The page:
By Nick Schager
By Stephanie Zacharek
By Alan Scherstuhl
By Alan Scherstuhl
By Simon Abrams
By Amanda Lewis
By Scott Foundas
By B. Caplan
Editor's note: Not all of WorldFest/Houston's films were available for screening prior to the opening of the festival. Below is a complete list of the feature films showing at this year's WorldFest; some are short reviews, and others offer only a brief synopsis. Reviews are by Joe Leydon or David Theis.
ABCDThis year's WorldFest is full of immigrant stories. This one, directed by Krutin Patel, tells the story of an Indian-born mother fighting to keep her two first-generation kids under her controlling Hindu wing. Raj is the dutiful one. He's a hard-working accountant who is somewhat skeptical of the old ways, but who accepts them anyway, out of loyalty to Mom and to keep the peace. Nina is his wild sister, who responds to her mother's efforts to arrange an Indian marriage by picking up idiotic men in bars. We've seen this story before, though not often from the subcontinental angle. It's told a bit crudely -- Nina's men are caricatures of jerks, rather than the real thing -- but the scenes from inside Indo-American culture ring true. This is especially so when the family winds up inside a Hindu temple, where Raj compares the numerous statues to the paintings in horror movies. "Their eyes follow wherever you go." And the staid-sounding mother has some amusing business of her own, as when she talks a frustrated traffic cop out of giving her a ticket. (D.T.)
Across the Line A Guatemalan woman witnesses a murder while illegally crossing the U.S. border, then has to decide whether to cooperate with the investigation. Cast: Brad Johnson, Sigal Erez, Adrienne Barbeau. Director: Martin Spottl.
Amargosa A documentary about 76-year-old dancer and painter Marta Becket, and her creation of a dance company in the ghost town of Death Valley, California. Cast: Mary McDonnell (narrator). Director: Todd Robinson.
The Annihilation of FishTwo visionary characters, one who is busy saving the world from the devil via prayer, and one who is an eccentric alcoholic, find each other through the mist of their fantasies. Cast: Lynn Redgrave, James Earl Jones, Margot Kidder. Director: Charles Burnett.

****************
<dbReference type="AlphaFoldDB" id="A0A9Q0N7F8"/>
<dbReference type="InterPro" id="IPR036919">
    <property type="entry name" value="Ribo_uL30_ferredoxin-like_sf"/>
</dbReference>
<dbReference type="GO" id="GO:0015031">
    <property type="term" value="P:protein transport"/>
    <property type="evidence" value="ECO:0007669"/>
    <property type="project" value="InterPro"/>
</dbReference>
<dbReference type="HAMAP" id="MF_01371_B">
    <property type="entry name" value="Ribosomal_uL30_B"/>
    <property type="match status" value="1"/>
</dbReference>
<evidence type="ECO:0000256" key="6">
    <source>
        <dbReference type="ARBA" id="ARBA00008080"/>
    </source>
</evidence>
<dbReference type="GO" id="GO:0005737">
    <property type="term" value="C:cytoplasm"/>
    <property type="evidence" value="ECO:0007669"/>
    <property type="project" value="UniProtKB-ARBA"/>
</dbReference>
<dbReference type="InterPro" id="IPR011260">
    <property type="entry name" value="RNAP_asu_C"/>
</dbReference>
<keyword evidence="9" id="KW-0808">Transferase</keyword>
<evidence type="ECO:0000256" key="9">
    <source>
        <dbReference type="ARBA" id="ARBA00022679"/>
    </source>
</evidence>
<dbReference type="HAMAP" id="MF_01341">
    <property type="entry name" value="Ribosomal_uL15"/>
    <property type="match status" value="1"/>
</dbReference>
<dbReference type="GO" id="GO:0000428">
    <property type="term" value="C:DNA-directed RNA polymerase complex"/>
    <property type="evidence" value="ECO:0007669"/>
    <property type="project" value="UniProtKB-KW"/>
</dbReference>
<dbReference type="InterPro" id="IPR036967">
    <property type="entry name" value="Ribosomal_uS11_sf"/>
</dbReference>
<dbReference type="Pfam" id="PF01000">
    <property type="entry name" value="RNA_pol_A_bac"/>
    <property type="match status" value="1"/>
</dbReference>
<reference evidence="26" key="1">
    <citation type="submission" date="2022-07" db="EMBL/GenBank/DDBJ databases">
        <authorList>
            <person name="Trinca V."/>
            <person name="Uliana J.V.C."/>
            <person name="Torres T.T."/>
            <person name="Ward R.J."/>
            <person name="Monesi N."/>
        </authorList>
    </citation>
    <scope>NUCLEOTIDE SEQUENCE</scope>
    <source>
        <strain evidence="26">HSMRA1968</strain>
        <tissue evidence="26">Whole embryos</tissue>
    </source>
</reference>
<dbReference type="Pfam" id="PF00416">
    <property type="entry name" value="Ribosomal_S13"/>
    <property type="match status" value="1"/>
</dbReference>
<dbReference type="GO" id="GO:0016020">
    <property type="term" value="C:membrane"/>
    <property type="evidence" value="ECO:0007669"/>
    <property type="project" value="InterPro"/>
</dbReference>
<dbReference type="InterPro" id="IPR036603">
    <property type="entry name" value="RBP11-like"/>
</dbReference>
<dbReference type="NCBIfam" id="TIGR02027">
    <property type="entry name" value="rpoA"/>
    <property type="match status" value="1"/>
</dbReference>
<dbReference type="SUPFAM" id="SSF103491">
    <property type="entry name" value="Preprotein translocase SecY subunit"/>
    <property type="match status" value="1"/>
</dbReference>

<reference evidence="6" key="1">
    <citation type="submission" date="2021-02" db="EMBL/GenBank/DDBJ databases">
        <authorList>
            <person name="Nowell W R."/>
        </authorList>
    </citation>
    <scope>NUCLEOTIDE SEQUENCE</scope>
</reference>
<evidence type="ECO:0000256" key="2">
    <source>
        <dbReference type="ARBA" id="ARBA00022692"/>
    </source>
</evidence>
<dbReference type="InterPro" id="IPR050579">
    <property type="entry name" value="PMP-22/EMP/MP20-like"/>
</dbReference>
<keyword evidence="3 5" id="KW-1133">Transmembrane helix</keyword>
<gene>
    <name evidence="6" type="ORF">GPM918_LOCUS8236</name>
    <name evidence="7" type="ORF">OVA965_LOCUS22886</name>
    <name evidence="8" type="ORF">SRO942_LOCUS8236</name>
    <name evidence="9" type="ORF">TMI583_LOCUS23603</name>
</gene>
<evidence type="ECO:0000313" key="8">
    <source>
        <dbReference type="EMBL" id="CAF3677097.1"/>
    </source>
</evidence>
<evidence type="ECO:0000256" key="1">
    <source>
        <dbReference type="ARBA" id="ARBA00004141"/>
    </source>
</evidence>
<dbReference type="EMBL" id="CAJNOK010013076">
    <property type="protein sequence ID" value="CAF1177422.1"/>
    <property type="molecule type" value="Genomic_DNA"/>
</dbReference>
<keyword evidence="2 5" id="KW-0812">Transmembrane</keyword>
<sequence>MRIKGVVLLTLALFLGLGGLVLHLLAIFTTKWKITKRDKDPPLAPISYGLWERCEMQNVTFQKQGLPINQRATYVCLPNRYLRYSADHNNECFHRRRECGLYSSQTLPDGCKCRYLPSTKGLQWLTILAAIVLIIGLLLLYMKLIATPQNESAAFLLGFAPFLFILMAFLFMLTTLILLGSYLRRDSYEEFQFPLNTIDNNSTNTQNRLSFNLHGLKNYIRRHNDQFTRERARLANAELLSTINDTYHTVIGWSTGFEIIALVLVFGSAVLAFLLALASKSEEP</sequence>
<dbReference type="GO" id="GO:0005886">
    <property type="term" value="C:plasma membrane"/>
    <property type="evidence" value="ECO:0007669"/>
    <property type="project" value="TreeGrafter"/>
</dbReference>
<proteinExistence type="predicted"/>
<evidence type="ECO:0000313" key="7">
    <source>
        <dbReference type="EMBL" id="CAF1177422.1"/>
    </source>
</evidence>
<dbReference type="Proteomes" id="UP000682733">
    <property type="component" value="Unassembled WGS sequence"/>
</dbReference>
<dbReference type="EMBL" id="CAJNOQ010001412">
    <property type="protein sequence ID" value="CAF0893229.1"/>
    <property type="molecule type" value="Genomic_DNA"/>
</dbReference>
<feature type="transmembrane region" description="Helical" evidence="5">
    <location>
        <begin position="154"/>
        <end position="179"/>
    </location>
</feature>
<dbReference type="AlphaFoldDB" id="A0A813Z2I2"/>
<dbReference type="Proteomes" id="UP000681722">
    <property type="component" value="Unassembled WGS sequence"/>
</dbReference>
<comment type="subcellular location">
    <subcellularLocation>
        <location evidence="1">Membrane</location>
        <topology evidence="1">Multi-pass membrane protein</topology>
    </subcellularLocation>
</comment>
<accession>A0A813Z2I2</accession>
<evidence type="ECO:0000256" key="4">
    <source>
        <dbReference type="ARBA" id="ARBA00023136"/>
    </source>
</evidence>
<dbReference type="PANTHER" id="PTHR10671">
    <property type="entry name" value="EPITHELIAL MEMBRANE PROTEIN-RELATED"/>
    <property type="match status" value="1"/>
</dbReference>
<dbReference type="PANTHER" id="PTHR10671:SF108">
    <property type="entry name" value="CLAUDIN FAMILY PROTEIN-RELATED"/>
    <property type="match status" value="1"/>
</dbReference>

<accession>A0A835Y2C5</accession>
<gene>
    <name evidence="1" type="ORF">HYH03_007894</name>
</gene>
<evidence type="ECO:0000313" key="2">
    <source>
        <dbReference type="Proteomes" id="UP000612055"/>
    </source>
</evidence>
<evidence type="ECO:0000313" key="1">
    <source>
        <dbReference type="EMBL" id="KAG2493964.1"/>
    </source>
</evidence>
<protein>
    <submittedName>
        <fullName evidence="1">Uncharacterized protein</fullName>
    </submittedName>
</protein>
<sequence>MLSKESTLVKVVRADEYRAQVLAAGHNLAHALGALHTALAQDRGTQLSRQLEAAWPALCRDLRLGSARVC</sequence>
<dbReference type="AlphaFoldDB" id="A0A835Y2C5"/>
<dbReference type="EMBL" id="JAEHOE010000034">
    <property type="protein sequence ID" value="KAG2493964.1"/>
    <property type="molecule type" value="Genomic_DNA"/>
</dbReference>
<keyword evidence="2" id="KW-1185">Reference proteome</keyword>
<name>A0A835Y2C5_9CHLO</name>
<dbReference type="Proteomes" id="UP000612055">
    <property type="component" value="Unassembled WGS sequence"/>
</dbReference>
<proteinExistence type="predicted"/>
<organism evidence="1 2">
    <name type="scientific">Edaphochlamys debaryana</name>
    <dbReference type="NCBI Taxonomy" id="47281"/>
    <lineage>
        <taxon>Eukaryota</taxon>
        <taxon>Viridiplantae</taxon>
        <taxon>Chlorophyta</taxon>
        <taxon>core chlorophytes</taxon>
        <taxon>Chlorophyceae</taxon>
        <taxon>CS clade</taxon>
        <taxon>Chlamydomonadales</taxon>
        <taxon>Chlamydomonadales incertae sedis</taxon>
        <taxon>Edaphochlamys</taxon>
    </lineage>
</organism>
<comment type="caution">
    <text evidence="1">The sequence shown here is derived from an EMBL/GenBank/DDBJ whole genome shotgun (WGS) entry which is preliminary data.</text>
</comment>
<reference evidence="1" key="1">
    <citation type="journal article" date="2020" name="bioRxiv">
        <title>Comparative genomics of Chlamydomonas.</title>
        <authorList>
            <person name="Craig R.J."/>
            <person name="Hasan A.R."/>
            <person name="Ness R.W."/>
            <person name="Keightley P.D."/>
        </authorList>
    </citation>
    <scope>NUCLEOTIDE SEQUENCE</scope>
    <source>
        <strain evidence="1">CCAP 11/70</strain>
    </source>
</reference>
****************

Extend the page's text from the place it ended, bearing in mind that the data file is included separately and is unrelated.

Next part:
AstoriaSet in a Queens neighborhood known as Little Athens, this film tells the story of a young man who wants to escape the 'hood and find the lost tomb of Alexander the Great. Cast: Paige Turco, Rick Stear, Ed Setrakian. Director: Nick Efteriades.
Blue MoonThere is plenty to like in director John Gallagher's romantic fable, including the performances of Ben Gazzara, Rita Moreno and Burt Young, who arguably make up the strongest cast of any film in the festival. The movie opens with considerable promise, as a 65-year-old Italian-American man introduces his scrumptious new love to his rapidly aging friends. The group is attending yet another friend's 65th birthday party. The friends take her for a model, but she's an archeologist who is looking for the lost ramparts of the Battle of Brooklyn. "The Battle of Brooklyn?" the old guys repeat in amazement. Who knew? But when the story shifts to its main narratives -- an older couple's almost forgotten love for each other, and a young couple that is just starting down love's path -- it turns conventional. But even when the story feels overly familiar, the cast keeps it at least moderately entertaining. (D.T.)
CementA beautiful and dangerous woman causes a rift between the cops and the wiseguys in this darkly humorous tale that zigzags back and forth in time. Cast: Chris Penn, Sherilyn Fenn, Jeffrey Wright and Henry Czerny. Director: Adrian Pasdar.
Civility A disaffected young man reluctantly returns home to attend his murdered father's funeral and the reading of his will. Once there, he finds himself in the sights of his father's killers. Cast: Tom Arnold, William Forsythe, Liam Waite, Clarence Williams III. Director: Caesar Cavaricci.
Dancing Soul A beautiful, unhappy young fencer and a successful dancer in full-blown midlife crisis meet and work their way toward some sort of relationship. Cast: Katerina Lipiridou, Konstandinos Konstandopoulos. Director: Lucia Rikaki.
Deep SixThis is a slick-looking film; some talent obviously went into its art direction. Unfortunately director Michael Wolk's gangland romantic comedy is short on charm, without which this show dog becomes a mere mutt. The film focuses on Robbie, a small-time Brooklyn mobster who takes a limo ride into Manhattan to attend his own birthday party, where he will be reacquainted with his old high school sweetheart, whom he never quite got over. He hasn't seen her in ten years, but he has flown her in for the event and put her up in a swank hotel. She, in return, expects him to treat her like a friend, not a lover. That was hard to swallow, so right away the characters were hard to take seriously, even in a comedy mode. Somebody tries to whack Robbie at his own party, so he and his lost love have to hit the streets together. All of this feels very predictable, and the characters aren't interesting enough to take up the slack. (D.T.)
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